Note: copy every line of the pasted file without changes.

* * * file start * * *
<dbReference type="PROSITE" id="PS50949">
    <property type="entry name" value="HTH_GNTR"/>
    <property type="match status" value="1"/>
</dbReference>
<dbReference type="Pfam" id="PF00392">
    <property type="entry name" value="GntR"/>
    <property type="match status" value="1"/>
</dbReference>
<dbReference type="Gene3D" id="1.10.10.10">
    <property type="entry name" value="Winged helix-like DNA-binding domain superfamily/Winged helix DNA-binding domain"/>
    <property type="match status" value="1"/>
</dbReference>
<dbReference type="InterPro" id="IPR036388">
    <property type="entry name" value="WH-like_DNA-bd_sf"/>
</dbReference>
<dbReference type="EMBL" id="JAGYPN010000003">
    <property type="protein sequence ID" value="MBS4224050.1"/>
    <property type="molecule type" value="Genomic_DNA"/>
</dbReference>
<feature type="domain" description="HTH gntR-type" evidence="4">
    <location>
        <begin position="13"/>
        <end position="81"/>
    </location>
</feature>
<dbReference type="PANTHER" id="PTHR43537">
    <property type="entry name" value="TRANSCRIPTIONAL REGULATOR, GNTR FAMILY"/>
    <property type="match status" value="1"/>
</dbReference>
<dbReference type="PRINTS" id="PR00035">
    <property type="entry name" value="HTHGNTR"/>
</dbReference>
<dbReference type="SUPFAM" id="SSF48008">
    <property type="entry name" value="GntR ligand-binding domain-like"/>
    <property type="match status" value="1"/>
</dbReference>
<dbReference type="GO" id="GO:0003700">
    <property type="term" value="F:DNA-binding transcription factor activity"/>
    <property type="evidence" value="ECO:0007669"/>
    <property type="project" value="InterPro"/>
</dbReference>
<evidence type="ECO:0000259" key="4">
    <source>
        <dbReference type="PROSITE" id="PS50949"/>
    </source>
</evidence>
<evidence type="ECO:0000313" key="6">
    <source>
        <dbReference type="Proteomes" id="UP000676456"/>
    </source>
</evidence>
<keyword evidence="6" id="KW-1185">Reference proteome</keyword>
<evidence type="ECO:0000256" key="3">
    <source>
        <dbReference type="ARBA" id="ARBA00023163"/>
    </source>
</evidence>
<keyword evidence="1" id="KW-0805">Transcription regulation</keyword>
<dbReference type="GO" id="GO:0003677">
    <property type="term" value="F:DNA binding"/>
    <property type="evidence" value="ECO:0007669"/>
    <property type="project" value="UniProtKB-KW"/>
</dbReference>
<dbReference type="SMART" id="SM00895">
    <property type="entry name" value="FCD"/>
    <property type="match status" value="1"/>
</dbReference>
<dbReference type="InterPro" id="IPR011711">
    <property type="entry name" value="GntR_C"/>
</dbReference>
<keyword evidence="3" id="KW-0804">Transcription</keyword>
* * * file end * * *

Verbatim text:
<dbReference type="PROSITE" id="PS50949">
    <property type="entry name" value="HTH_GNTR"/>
    <property type="match status" value="1"/>
</dbReference>
<dbReference type="Pfam" id="PF00392">
    <property type="entry name" value="GntR"/>
    <property type="match status" value="1"/>
</dbReference>
<dbReference type="Gene3D" id="1.10.10.10">
    <property type="entry name" value="Winged helix-like DNA-binding domain superfamily/Winged helix DNA-binding domain"/>
    <property type="match status" value="1"/>
</dbReference>
<dbReference type="InterPro" id="IPR036388">
    <property type="entry name" value="WH-like_DNA-bd_sf"/>
</dbReference>
<dbReference type="EMBL" id="JAGYPN010000003">
    <property type="protein sequence ID" value="MBS4224050.1"/>
    <property type="molecule type" value="Genomic_DNA"/>
</dbReference>
<feature type="domain" description="HTH gntR-type" evidence="4">
    <location>
        <begin position="13"/>
        <end position="81"/>
    </location>
</feature>
<dbReference type="PANTHER" id="PTHR43537">
    <property type="entry name" value="TRANSCRIPTIONAL REGULATOR, GNTR FAMILY"/>
    <property type="match status" value="1"/>
</dbReference>
<dbReference type="PRINTS" id="PR00035">
    <property type="entry name" value="HTHGNTR"/>
</dbReference>
<dbReference type="SUPFAM" id="SSF48008">
    <property type="entry name" value="GntR ligand-binding domain-like"/>
    <property type="match status" value="1"/>
</dbReference>
<dbReference type="GO" id="GO:0003700">
    <property type="term" value="F:DNA-binding transcription factor activity"/>
    <property type="evidence" value="ECO:0007669"/>
    <property type="project" value="InterPro"/>
</dbReference>
<evidence type="ECO:0000259" key="4">
    <source>
        <dbReference type="PROSITE" id="PS50949"/>
    </source>
</evidence>
<evidence type="ECO:0000313" key="6">
    <source>
        <dbReference type="Proteomes" id="UP000676456"/>
    </source>
</evidence>
<keyword evidence="6" id="KW-1185">Reference proteome</keyword>
<evidence type="ECO:0000256" key="3">
    <source>
        <dbReference type="ARBA" id="ARBA00023163"/>
    </source>
</evidence>
<keyword evidence="1" id="KW-0805">Transcription regulation</keyword>
<dbReference type="GO" id="GO:0003677">
    <property type="term" value="F:DNA binding"/>
    <property type="evidence" value="ECO:0007669"/>
    <property type="project" value="UniProtKB-KW"/>
</dbReference>
<dbReference type="SMART" id="SM00895">
    <property type="entry name" value="FCD"/>
    <property type="match status" value="1"/>
</dbReference>
<dbReference type="InterPro" id="IPR011711">
    <property type="entry name" value="GntR_C"/>
</dbReference>
<keyword evidence="3" id="KW-0804">Transcription</keyword>